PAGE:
Is My Child a Righty or Lefty?
A few days ago, my 5 year old son excitedly unwrapped one of his birthday presents that we had been hiding away for nearly two months. It was a baseball glove. I’m not exactly sure how he found it, but he did, and my husband was eagerly encouraging him to open it so they could play catch. I turned to my husband and said “I thought we weren’t opening the glove in case we have to return it.” My husband’s response was “I’m sure he’s a righty.” So off they went to play catch. On the first throw, my son used his right hand just as my husband predicted. For the second throw, however, my son took off his glove and threw lefty. And this is the problem…
How Do You Tell if Your Child is Right-handed or Left-handed?
On a recent mini golf outing my son putted righty and then putted lefty. And just a few months ago while playing t-ball in the driveway, my husband called me over to watch my son bat righty. He did. But by the third at-bat, he switched and batted lefty. He eats lefty…and righty. He writes lefty… and righty. In the spring we asked his teachers at Bright Horizons and they too noticed he switches hands but also said this behavior was normal, that some kids take longer to favor a hand and that we should be patient. A friend of mine who is an Occupational Therapist told me kids have until age 6 to determine dominance. While about 50% of kids show a dominant hand by age 3, the other 50% do not. We often hear about the “4 ½ year old marker age” because most kids are in Kindergarten by age 5. The demands to write have increased so much in the past 20 years that the kids who haven’t decided which hand to use are at a disadvantage.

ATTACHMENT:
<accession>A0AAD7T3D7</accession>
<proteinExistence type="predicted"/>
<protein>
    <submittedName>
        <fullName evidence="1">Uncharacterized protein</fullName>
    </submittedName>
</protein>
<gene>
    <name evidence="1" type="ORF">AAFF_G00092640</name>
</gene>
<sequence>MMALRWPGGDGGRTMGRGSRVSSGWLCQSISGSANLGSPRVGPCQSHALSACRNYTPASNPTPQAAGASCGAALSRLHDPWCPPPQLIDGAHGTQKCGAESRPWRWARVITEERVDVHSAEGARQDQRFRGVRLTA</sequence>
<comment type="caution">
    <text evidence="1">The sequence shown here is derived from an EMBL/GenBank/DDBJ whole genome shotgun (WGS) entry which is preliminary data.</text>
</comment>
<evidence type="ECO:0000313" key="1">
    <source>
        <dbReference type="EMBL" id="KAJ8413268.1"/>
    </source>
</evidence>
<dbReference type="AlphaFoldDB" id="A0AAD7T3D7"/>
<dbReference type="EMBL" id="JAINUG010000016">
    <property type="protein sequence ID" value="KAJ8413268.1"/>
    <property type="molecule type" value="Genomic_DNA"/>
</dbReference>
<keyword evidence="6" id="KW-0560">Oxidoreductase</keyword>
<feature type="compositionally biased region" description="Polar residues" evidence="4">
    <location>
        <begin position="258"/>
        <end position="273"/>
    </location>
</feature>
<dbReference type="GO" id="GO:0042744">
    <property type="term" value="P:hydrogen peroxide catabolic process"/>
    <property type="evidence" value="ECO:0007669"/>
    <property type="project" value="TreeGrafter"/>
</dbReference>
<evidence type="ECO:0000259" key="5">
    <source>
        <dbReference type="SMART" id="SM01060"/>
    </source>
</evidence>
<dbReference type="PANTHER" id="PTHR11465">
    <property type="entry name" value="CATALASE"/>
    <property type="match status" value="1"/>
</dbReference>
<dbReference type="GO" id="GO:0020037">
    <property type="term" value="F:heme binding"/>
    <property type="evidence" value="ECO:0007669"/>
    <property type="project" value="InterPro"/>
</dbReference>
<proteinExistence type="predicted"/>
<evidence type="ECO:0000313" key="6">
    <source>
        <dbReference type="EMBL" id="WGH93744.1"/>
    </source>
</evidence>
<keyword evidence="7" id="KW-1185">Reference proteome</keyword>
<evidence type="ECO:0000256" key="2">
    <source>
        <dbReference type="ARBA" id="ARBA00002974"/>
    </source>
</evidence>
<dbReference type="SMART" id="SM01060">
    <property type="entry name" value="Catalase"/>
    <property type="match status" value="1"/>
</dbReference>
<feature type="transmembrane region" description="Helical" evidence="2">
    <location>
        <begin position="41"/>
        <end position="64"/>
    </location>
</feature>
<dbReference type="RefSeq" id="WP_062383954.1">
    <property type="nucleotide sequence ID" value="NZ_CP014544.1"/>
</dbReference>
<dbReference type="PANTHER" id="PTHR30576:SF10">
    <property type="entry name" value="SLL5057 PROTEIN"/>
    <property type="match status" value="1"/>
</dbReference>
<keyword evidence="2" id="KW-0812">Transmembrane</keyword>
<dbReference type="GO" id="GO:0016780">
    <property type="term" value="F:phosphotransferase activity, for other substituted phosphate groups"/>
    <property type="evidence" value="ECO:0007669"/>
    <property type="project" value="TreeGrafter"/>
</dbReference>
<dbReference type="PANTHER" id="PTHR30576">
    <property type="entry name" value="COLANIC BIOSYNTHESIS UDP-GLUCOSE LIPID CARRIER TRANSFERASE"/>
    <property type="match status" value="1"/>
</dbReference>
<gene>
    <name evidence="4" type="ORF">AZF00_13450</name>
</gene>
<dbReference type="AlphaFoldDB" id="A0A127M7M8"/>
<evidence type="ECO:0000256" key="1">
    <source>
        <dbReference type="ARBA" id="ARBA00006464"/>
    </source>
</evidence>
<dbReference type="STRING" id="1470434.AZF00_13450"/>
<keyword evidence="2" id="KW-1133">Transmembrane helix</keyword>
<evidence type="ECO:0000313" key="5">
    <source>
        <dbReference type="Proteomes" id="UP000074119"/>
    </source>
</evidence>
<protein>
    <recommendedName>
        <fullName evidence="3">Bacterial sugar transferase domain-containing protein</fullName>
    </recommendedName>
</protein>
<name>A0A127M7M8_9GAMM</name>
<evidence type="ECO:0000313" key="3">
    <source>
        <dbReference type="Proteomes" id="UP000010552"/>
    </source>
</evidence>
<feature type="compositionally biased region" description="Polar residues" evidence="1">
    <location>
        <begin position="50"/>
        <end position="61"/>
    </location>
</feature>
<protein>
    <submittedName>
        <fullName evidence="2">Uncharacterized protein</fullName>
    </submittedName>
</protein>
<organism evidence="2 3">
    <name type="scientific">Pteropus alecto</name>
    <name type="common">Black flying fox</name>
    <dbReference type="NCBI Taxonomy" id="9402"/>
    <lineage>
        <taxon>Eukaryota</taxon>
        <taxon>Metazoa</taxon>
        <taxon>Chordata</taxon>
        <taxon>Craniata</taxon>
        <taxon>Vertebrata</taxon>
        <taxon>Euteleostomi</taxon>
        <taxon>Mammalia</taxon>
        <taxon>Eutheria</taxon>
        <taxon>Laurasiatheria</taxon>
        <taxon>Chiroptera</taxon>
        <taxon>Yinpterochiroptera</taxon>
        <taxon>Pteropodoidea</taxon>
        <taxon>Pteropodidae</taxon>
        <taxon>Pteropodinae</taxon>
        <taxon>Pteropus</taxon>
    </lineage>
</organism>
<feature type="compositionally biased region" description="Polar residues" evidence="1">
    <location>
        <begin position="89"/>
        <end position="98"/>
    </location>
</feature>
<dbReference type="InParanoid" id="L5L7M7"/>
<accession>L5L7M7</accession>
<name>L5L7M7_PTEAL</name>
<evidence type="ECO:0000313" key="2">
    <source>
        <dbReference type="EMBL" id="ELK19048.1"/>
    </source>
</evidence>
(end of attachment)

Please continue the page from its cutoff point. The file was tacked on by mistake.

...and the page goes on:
We’ve tried a few of her recommended tricks like trying to put everything dead center to him. Meaning the silverware at the top of the plate or the toothbrush right in front of him and then watching to see which one he uses to grab first. But he always seems to switch.
Tips for Left-handed Children
When I asked some friends for tips about this interesting dilemma and about left-handedness in particular I also got some great ideas:
- I am always handing my daughter a fork or spoon to her right hand without thinking. Most of the time she switches to her left but sometimes she just uses her right. I don’t think it’s a bad thing because using your non-dominate hand for stuff is good for everyone, it challenges your brain.
- Consider buying left-handed scissors. Craft scissors are great too because they have no slant so you can use them with either hand.
- Place their drink on the left, at least initially, to try and eliminate spilled drinks at dinner.
- Can openers are sold for lefties too, although your child probably doesn’t need to worry about that now.
- When writing, lefties should be able to turn their paper, so the bottom right corner points toward their stomach (to their comfort level) you want them develop a good grip, so they don’t get a hooked wrist. Also, this may help prevent some of the ink smudging, which lefties tend to do because of the way their hand follows the ink as they write.
- You want your child to get used to understanding that each side of his body has a job. If he is a lefty, show him that his left hand is the writing hand, and his right hand is the “helper” hand for positioning paper. Or his left hand pours the milk, while right hold the cup.
- Here are some more early signs that will help you determine if your child will be a righty or a lefty.
- And here are some additional great tips on how to raise a left-handed child that I’ve discovered in my recent research.
As for my son, are we worried about when we will finally determine if he’s a lefty or a righty? Not really. He’s heading to Kindergarten in a few weeks and I’m pretty sure we’ll figure out the dominant hand soon enough. And then it will be off to the sporting goods store so we can finally buy him the appropriate equipment!
Oh and one last thing. Mark your calendar! August 13 is International Left-Hander’s Day.